The illustrated front panel 14 is affixed to a front of enclosure 12, as shown. The panel 14, which contributes to mounting and protection of the components of the rack-mount access control panel 10, also facilitates handling and rack-mounting of the panel 10, as well as operator interpretation of panel 10 status. To these ends, illustrated panel 10 incorporates handles 16, a display 18, air flow apertures 20, and slides 22, configured as shown. The handles 16 and slides 22 facilitate sliding of the panel 10 in and out of a rack (not shown), e.g., a standard EIA twenty six inch deep electronics rack, or otherwise. Display 18 displays the status of access control panel 10 and, in the illustrated embodiment, comprises a conventional LCD display of the type known in the art, though in other embodiments it may be of a different type (e.g., LED display). Air flow apertures 20 ensure a stable operating temperature within the enclosure 12 and, in the illustrated embodiment, comprise conventional openings in the front panel 14. One or more fans could, for example, circulate air through such openings, thereby cooling the components inside enclosure 12.
The power-in port 36 serves as an interface between the access control panel 10 and an external power source. In the illustrated embodiment, power-in port 36 comprises an electrically wired outlet, into which a conventional power plug or cable connects.
The circuit breaker 38 protects the components mounted inside (or outside) enclosure 12 from damage caused by overload or short circuit and, in the illustrated embodiment, comprises a conventional circuit breaker of the type conventionally used in the art. Illustrated circuit breaker 38 is disposed on the rear panel 30, though, in other embodiments it may be disposed on the front panel or other portion of enclosure 12. Still other embodiments may obviate the need for such a circuit breaker 38, e.g., by building such functionality into individual components.
The air flow apertures 39 operate in the same manner as the apertures 20 described above. Illustrated air flow apertures 39 are disposed on the left side of the rear panel 30, though, in other embodiments they may be disposed elsewhere.
The LAN port 40 serves as an interface between the access control panel 10 and an IP network (not shown), e.g., a switched IEEE 802.3 Ethernet network, or otherwise, via which panel 10 may be monitored or controlled and/or to which one or more of the sensors, intrusion prevention devices and other apparatus monitored/controlled by the panel 10 may be coupled. In the illustrated embodiment, LAN port 40 comprises a standard Ethernet port into which an RJ-45 plug or cable connects, though, in other embodiments this may be supplemented and/or replaced with an interface to any variety of wired or wireless networks (e.g., 802.11x, or otherwise).
With further reference to
Illustrated connectors 32 provide communications coupling, e.g., electrical connectivity, between the control boards 40 (via circuit board 40 and wiring harness 82 discussed below) and the aforementioned sensors or intrusion prevention devices (e.g., detectors, electrified locks, etc.). In the illustrated embodiment, each connector 32 has multiple conductors and screws, fast-locks, or other fastening devices that facilitate securing corresponding leads from cabling that lead to those sensors or intrusion prevention device—and, thereby, establishing electrical connectivity to the control boards (again, via the circuit board and wiring harness).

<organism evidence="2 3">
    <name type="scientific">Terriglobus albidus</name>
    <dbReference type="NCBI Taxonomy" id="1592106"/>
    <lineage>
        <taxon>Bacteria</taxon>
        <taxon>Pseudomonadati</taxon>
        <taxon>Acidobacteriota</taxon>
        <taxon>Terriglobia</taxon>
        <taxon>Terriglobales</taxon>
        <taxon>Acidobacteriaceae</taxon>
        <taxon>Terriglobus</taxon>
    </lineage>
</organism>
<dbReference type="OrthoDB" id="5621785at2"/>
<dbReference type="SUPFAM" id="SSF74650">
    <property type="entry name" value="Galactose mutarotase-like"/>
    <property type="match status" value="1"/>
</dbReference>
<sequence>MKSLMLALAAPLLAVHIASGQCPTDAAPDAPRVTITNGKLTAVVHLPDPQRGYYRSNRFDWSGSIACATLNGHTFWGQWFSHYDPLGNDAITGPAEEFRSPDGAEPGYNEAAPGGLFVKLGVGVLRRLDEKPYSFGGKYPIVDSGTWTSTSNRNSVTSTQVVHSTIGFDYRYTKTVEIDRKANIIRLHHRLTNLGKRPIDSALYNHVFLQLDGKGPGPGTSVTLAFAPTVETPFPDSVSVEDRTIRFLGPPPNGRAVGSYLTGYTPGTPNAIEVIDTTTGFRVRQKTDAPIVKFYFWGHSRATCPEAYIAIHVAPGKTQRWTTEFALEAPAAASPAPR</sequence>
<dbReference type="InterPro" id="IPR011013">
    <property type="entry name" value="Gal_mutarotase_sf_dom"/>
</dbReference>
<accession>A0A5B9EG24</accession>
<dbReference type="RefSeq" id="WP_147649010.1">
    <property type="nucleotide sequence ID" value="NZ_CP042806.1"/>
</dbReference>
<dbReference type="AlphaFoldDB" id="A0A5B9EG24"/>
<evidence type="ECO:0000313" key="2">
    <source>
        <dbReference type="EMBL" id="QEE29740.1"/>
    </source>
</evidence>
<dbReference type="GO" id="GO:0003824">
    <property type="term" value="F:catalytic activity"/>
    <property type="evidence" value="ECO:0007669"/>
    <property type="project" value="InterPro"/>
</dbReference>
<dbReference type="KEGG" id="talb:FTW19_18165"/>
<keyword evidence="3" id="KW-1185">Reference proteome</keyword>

To this end, connectors 32 can be selected or configured for securing leads to conventional analog or digital sensors or intrusion prevention devices. An advantage of utilization of connectors 32 (rather than wire pass-through apertures of the type incorporated in most prior-art security panels) is that the field technician, or other person installing the panel 10 at a site, can simply attach leads from the sensors or security intrusion prevention devices to the connectors (rather than passing those leads through the panel) in order to establish coupling between the control boards 40 and those sensors or security intrusion prevention devices.
The control panel 11 includes an enclosure 12, generally configured as described above, although in this embodiment (of
Unlike control panel 10, panel 11 does not include a fan (e.g., for the reasons discussed below), and nor does it include an LCD screen; although in other embodiments, such components may be present.
The illustrated panel 11 also includes a removable shroud (not shown) at a rear portion of the enclosure 12. The shroud, among other things, protects the cables and connectors 32 from dust, debris, or other hazards (e.g., incurred while mounted in the rack). In this embodiment, the shroud is affixed to the rear of the panel 11 with screws, and has an open bottom that allows for cabling to be attached to the connectors 32, although in other embodiments, it may be configured otherwise.
Described above are devices and methods meeting the aforementioned objects, among others. Those skilled in the art will appreciate that the embodiments discussed and shown herein are merely examples of the invention and that other embodiments fall within the scope thereof.
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|U.S. Classification||340/541, 340/568.4, 340/679, 340/539.31|
|Nov 9, 2007||AS||Assignment|
Owner name: SURVEILLANCE SPECIALTIES LTD., MASSACHUSETTS
Free format text: ASSIGNMENT OF ASSIGNORS INTEREST;ASSIGNORS:PAVLIK, ANDREW J.;BURWELL, ROBERT A.;REEL/FRAME:020089/0325
Effective date: 20071023
Owner name: SURVEILLANCE SPECIALTIES LTD.,MASSACHUSETTS
Free format text: ASSIGNMENT OF ASSIGNORS INTEREST;ASSIGNORS:PAVLIK, ANDREW J.;BURWELL, ROBERT A.;REEL/FRAME:020089/0325
Effective date: 20071023
|Aug 30, 2013||AS||Assignment|
Owner name: NXT CAPITAL, LLC, AS AGENT, ILLINOIS
Free format text: SECURITY AGREEMENT;ASSIGNOR:SURVEILLANCE SPECIALTIES, LTD.;REEL/FRAME:031125/0292
Effective date: 20130830
|Nov 22, 2013||REMI||Maintenance fee reminder mailed|
|Apr 13, 2014||LAPS||Lapse for failure to pay maintenance fees|
|Jun 3, 2014||FP||Expired due to failure to pay maintenance fee|
Effective date: 20140413